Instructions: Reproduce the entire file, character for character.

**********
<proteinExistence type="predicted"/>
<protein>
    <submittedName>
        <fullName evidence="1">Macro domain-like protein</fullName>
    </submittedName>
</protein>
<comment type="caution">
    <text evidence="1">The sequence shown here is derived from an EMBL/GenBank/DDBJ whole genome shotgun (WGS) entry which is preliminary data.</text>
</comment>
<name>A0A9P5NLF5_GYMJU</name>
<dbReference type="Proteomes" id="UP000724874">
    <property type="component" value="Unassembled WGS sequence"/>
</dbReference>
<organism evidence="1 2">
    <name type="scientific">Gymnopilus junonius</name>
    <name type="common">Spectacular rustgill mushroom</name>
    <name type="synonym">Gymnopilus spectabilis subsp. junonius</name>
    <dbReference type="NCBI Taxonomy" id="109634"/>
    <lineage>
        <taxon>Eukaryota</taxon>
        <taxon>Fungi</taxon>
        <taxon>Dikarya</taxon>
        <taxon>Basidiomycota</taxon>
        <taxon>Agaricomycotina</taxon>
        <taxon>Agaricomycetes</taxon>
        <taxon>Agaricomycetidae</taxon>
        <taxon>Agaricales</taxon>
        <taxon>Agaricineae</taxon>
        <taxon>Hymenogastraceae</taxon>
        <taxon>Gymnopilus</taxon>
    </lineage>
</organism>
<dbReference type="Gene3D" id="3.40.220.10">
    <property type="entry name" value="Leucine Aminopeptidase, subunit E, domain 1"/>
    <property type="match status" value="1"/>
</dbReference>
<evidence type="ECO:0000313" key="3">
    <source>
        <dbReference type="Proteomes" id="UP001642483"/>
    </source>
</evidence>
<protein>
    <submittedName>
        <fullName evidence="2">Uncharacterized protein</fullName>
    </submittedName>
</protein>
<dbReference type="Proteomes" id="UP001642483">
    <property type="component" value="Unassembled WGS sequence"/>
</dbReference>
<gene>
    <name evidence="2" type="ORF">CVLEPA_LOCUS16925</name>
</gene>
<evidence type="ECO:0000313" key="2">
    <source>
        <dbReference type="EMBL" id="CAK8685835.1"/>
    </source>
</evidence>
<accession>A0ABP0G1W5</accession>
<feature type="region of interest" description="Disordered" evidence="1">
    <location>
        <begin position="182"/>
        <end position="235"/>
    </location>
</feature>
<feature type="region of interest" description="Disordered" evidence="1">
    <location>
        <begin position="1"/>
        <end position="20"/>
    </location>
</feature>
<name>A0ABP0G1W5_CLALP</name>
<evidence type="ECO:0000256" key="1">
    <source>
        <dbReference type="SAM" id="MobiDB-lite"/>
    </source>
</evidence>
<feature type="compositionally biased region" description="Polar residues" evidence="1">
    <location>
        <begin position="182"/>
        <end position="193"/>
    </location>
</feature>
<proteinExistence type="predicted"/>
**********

<proteinExistence type="predicted"/>
<protein>
    <submittedName>
        <fullName evidence="1">Macro domain-like protein</fullName>
    </submittedName>
</protein>
<comment type="caution">
    <text evidence="1">The sequence shown here is derived from an EMBL/GenBank/DDBJ whole genome shotgun (WGS) entry which is preliminary data.</text>
</comment>
<name>A0A9P5NLF5_GYMJU</name>
<dbReference type="Proteomes" id="UP000724874">
    <property type="component" value="Unassembled WGS sequence"/>
</dbReference>
<organism evidence="1 2">
    <name type="scientific">Gymnopilus junonius</name>
    <name type="common">Spectacular rustgill mushroom</name>
    <name type="synonym">Gymnopilus spectabilis subsp. junonius</name>
    <dbReference type="NCBI Taxonomy" id="109634"/>
    <lineage>
        <taxon>Eukaryota</taxon>
        <taxon>Fungi</taxon>
        <taxon>Dikarya</taxon>
        <taxon>Basidiomycota</taxon>
        <taxon>Agaricomycotina</taxon>
        <taxon>Agaricomycetes</taxon>
        <taxon>Agaricomycetidae</taxon>
        <taxon>Agaricales</taxon>
        <taxon>Agaricineae</taxon>
        <taxon>Hymenogastraceae</taxon>
        <taxon>Gymnopilus</taxon>
    </lineage>
</organism>
<dbReference type="Gene3D" id="3.40.220.10">
    <property type="entry name" value="Leucine Aminopeptidase, subunit E, domain 1"/>
    <property type="match status" value="1"/>
</dbReference>
<evidence type="ECO:0000313" key="3">
    <source>
        <dbReference type="Proteomes" id="UP001642483"/>
    </source>
</evidence>
<protein>
    <submittedName>
        <fullName evidence="2">Uncharacterized protein</fullName>
    </submittedName>
</protein>
<dbReference type="Proteomes" id="UP001642483">
    <property type="component" value="Unassembled WGS sequence"/>
</dbReference>
<gene>
    <name evidence="2" type="ORF">CVLEPA_LOCUS16925</name>
</gene>
<evidence type="ECO:0000313" key="2">
    <source>
        <dbReference type="EMBL" id="CAK8685835.1"/>
    </source>
</evidence>
<accession>A0ABP0G1W5</accession>
<feature type="region of interest" description="Disordered" evidence="1">
    <location>
        <begin position="182"/>
        <end position="235"/>
    </location>
</feature>
<feature type="region of interest" description="Disordered" evidence="1">
    <location>
        <begin position="1"/>
        <end position="20"/>
    </location>
</feature>
<name>A0ABP0G1W5_CLALP</name>
<evidence type="ECO:0000256" key="1">
    <source>
        <dbReference type="SAM" id="MobiDB-lite"/>
    </source>
</evidence>
<feature type="compositionally biased region" description="Polar residues" evidence="1">
    <location>
        <begin position="182"/>
        <end position="193"/>
    </location>
</feature>
<proteinExistence type="predicted"/>